"Melville was a born romancer. One cannot account for the success of his early romances by saying that in the Great South Sea he had found and worked a new field for romance, since evidently it was not his experience in the South Sea that had led him to romance, but the irresistible attraction that romance had over him that led him to the South Sea. He was able not only to feel but to interpret that charm, as it never had been interpreted before, as it never has been interpreted since." (Eulogy editorial in the New York Times, 1891)
A lot of ink has been spilled covering the lives of history's most influential figures, but how much of the forest is lost for the trees? In Charles River Editors' American Legends series, listeners can get caught up to speed on the lives of America's most important men and women in the time it takes to finish a commute, while learning interesting facts long forgotten or never known.
The life and legacy of Herman Melville have taken on various incarnations in the nearly 200 years since he was born. When he died in 1891, Melville was remembered for his series of well-received works back in the mid-19th century, particularly his first novel, Typee, a best seller when it was initially published.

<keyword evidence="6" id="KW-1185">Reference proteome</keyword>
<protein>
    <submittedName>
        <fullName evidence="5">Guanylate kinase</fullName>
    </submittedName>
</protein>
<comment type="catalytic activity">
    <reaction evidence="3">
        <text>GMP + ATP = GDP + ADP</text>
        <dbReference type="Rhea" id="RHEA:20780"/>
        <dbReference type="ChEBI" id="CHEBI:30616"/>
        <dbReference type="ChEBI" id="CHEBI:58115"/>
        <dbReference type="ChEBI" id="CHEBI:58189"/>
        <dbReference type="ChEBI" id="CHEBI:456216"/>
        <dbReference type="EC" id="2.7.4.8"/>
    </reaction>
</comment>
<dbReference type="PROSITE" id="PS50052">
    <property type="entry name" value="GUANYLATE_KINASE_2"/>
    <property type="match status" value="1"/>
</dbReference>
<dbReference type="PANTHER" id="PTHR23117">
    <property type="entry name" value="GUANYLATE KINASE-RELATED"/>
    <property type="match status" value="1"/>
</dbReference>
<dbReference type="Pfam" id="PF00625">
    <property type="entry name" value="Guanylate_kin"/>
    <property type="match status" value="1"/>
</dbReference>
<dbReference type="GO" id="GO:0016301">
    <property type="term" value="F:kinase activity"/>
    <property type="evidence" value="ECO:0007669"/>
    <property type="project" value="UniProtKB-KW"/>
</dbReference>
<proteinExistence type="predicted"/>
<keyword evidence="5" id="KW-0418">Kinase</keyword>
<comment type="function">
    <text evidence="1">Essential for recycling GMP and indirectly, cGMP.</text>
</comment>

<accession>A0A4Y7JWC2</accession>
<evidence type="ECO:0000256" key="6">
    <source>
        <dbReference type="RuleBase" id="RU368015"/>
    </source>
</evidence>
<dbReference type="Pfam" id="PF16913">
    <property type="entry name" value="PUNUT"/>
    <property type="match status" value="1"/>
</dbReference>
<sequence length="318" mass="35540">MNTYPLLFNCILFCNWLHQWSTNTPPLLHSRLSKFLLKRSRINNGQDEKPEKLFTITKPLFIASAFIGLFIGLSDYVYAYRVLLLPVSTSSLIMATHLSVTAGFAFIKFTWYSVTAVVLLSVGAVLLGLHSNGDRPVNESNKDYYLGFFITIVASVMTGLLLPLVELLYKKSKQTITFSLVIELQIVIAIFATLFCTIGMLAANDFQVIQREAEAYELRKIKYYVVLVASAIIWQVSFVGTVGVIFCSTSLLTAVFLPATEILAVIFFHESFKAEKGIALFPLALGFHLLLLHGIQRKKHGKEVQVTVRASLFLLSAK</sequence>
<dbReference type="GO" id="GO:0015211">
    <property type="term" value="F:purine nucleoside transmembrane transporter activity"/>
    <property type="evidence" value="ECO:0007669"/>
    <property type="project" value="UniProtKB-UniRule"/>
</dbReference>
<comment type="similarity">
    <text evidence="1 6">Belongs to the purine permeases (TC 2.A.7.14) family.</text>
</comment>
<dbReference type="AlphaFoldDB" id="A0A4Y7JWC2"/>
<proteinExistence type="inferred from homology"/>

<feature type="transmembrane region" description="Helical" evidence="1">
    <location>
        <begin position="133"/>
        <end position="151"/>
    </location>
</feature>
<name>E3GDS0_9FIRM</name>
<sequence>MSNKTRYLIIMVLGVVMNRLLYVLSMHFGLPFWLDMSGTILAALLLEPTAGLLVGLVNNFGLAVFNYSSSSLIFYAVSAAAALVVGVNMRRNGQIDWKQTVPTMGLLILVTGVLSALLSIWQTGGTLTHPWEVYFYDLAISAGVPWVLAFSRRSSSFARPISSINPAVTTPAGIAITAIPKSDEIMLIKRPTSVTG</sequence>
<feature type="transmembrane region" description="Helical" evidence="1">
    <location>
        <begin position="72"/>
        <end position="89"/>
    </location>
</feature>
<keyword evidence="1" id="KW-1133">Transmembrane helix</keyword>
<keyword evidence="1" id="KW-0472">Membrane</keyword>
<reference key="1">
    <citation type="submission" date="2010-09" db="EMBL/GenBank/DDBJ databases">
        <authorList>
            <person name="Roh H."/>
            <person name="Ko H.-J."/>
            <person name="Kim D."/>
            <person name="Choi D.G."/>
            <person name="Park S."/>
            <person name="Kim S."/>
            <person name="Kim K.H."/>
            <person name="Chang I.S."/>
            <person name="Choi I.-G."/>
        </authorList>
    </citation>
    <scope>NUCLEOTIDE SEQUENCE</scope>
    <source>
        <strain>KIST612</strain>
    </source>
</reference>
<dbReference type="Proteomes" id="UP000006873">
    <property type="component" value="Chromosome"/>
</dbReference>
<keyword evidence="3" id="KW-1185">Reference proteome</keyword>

This is a good, quick overview of Herman Melville's life and works. It describes jobs he held, places he traveled, and people he met. It touches on his relationships with members of his family and briefly discusses authors who influenced him and whom he influenced. It provides summaries of many of his works, while placing these works in the context of personal and historic events.
This is worth listening to if you want either a high-level introduction to learn about Herman Melville or a quick refresher of what you learned about Melville years ago.